The miracles of New Hope, by Charlie Barebo
February 25, 2014
“One prays for miracles but works for results,” said Augustine.
During our January trip to Kajo Keji we saw both. The miracles of New Hope: that we would raise $4,000,000, build six schools, a college and that there would be a sustained period of peace in Kajo Keji. All are rich blessings on two peoples separated by over 8,000 miles.
The continuing transformation in Kajo Keji is a miracle in itself. Gone are the sharp edged ribs brought on by two generations of warfare and starvation. Food is no longer a primary concern. As the Missionary Air flight circles the dirt landing strip we see evidence of increasing prosperity - metal roofs, dozens of autos, light trucks and small dirt bikes on the road, four cell towers and three AM radio broadcast antennas. Clothing is well mended, clean and pressed, everyone wears shoes or flip-flops and we see many transistor radios and iPods - unthinkable progress since our first trip in January 2007.
In our first two and a half days, we inspected all six schools and the twelve buildings at the college. We are delighted at the progress made by the PTA’s and local communities. At four of the six schools they have started building tukels for the teachers, they have planted crops and orchards to feed teachers and students, selling excess crops to provide some ready money to pay volunteer teachers and buy supplies. In fact, as we arrived at the Dwani-Star of Bethlehem School the entire community was out making bricks for teacher housing, like a community barn raising in 18th and 19th century America. These four schools are moving from dependence to independence, a necessary step when a country in crisis moves from a relief to a developing economy. Their love for their communities and sense of pride in their accomplishments are evident.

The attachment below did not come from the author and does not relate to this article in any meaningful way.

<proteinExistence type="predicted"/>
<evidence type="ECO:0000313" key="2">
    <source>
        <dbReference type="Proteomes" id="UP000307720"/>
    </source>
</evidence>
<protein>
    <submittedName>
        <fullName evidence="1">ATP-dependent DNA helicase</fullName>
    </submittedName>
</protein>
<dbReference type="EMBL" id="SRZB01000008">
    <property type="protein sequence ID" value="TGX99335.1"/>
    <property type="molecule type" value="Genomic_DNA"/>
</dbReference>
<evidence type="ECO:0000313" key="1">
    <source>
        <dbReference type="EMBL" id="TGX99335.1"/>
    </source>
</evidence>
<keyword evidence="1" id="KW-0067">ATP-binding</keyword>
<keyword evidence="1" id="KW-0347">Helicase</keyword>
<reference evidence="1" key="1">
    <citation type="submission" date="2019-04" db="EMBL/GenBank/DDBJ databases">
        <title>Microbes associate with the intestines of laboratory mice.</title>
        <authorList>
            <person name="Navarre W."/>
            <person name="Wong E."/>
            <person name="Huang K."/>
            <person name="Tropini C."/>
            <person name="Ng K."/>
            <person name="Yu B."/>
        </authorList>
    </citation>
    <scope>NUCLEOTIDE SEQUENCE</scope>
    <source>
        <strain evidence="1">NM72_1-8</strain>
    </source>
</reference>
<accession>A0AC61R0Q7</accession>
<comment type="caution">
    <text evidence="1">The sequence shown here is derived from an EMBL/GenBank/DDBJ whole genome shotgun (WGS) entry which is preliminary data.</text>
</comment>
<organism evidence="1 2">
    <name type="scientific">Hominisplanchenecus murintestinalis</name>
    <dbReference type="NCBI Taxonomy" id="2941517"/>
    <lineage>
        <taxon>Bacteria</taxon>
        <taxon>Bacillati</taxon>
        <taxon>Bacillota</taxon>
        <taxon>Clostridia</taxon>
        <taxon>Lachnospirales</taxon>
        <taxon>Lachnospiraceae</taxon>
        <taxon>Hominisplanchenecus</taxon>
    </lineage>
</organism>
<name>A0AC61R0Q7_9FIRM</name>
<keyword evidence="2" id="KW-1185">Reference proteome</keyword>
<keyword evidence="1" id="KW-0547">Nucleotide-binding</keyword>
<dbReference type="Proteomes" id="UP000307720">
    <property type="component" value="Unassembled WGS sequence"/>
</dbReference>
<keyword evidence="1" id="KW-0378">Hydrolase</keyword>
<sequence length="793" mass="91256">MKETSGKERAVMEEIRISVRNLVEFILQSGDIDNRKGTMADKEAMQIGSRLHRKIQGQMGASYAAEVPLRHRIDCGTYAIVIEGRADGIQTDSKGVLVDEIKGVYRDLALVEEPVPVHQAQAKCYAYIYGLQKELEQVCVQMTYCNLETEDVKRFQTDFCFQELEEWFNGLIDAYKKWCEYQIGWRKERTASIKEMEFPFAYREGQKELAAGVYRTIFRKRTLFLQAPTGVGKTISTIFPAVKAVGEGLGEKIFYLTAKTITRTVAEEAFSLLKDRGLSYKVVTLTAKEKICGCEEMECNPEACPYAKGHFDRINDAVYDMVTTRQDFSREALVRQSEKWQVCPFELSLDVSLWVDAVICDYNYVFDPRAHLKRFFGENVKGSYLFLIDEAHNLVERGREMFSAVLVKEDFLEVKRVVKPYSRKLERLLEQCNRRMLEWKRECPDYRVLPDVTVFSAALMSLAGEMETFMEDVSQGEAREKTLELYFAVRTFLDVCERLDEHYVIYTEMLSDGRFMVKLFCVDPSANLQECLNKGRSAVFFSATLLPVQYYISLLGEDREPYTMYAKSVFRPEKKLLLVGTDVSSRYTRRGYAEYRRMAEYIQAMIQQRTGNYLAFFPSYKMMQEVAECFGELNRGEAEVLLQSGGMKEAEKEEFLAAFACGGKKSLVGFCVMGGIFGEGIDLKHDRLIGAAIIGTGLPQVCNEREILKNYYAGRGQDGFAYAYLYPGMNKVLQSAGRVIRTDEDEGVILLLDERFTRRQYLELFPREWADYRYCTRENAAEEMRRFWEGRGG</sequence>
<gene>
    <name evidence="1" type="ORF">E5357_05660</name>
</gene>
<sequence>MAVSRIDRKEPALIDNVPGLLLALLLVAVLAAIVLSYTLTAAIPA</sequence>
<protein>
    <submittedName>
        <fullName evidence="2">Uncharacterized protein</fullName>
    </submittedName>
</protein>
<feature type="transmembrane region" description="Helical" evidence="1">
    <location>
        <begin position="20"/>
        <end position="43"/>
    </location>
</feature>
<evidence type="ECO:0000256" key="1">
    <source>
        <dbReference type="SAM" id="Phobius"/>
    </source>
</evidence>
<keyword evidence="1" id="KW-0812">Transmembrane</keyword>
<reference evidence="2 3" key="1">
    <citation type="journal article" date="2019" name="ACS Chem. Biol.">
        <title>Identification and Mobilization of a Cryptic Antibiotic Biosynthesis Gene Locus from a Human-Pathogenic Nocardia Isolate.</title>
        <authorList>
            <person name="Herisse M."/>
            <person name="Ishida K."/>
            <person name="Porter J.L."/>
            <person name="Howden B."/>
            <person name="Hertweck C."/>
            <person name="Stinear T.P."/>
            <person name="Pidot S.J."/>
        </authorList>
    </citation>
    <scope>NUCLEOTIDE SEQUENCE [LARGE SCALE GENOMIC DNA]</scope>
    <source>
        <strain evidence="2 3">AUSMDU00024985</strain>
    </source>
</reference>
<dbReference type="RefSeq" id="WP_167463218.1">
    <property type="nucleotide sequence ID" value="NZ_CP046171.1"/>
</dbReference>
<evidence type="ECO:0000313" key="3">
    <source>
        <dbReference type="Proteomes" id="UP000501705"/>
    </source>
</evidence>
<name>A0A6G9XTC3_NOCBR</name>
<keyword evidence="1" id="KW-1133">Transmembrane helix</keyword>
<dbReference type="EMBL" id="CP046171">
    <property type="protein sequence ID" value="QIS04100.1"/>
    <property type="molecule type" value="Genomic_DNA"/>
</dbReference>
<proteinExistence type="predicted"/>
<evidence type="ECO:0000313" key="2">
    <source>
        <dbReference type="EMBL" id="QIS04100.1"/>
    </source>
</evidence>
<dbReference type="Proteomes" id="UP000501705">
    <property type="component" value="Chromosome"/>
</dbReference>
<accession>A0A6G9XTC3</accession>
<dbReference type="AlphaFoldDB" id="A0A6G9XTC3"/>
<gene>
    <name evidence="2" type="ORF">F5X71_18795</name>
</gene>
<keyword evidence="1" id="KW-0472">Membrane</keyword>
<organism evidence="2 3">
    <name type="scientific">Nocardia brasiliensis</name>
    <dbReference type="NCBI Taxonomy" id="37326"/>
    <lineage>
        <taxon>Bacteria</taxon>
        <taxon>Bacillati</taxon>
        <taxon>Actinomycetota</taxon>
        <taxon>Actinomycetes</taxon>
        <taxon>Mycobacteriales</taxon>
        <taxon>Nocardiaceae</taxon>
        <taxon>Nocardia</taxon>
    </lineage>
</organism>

We also noticed some common problems at each school. A culture that lives in homes of sun-baked brick and straw roofs has no concept of how to maintain these block and cement buildings. We see some broken windows, window latches and leaky metal roofs. Minor problems. Stephen is charged with developing quotes and we will effect the repairs, paying for them from the support trusts of the schools and college. The larger concern is how the 18 primary and secondary school buildings are faring in regards to cleanliness and the condition of the interior walls. The floors are dirty and the walls caked with grime from five years of little hands and finger prints.
It occurs to me it is cultural. When you are raised in a tukel these smooth, cool walls are something foreign but fun to touch. I remarked to Archdeacon Stringfellow that “quite unintended, we find ourselves in the property management business with the thirty first New Hope building under construction.”
This means that much of the income from the school and college ongoing support trusts will be allocated towards building maintenance. We started an immediate grass roots campaign with the teachers to teach the children to “Keep their hands off the walls!” It appears South Sudanese kids are no different from American kids.
The funds raised during the “Twelve Days of Christmas” campaign will be spent on 50 primary school scholarships, evenly divided between girls and boys, 11 secondary school scholarships with room and board for needy female students and $1100 to buy paper and printer cartridges for the New Hope School system printer. I ask that you remember Jack Welsch and Fr. Earl Trygar in your prayers. They spearheaded raising these funds.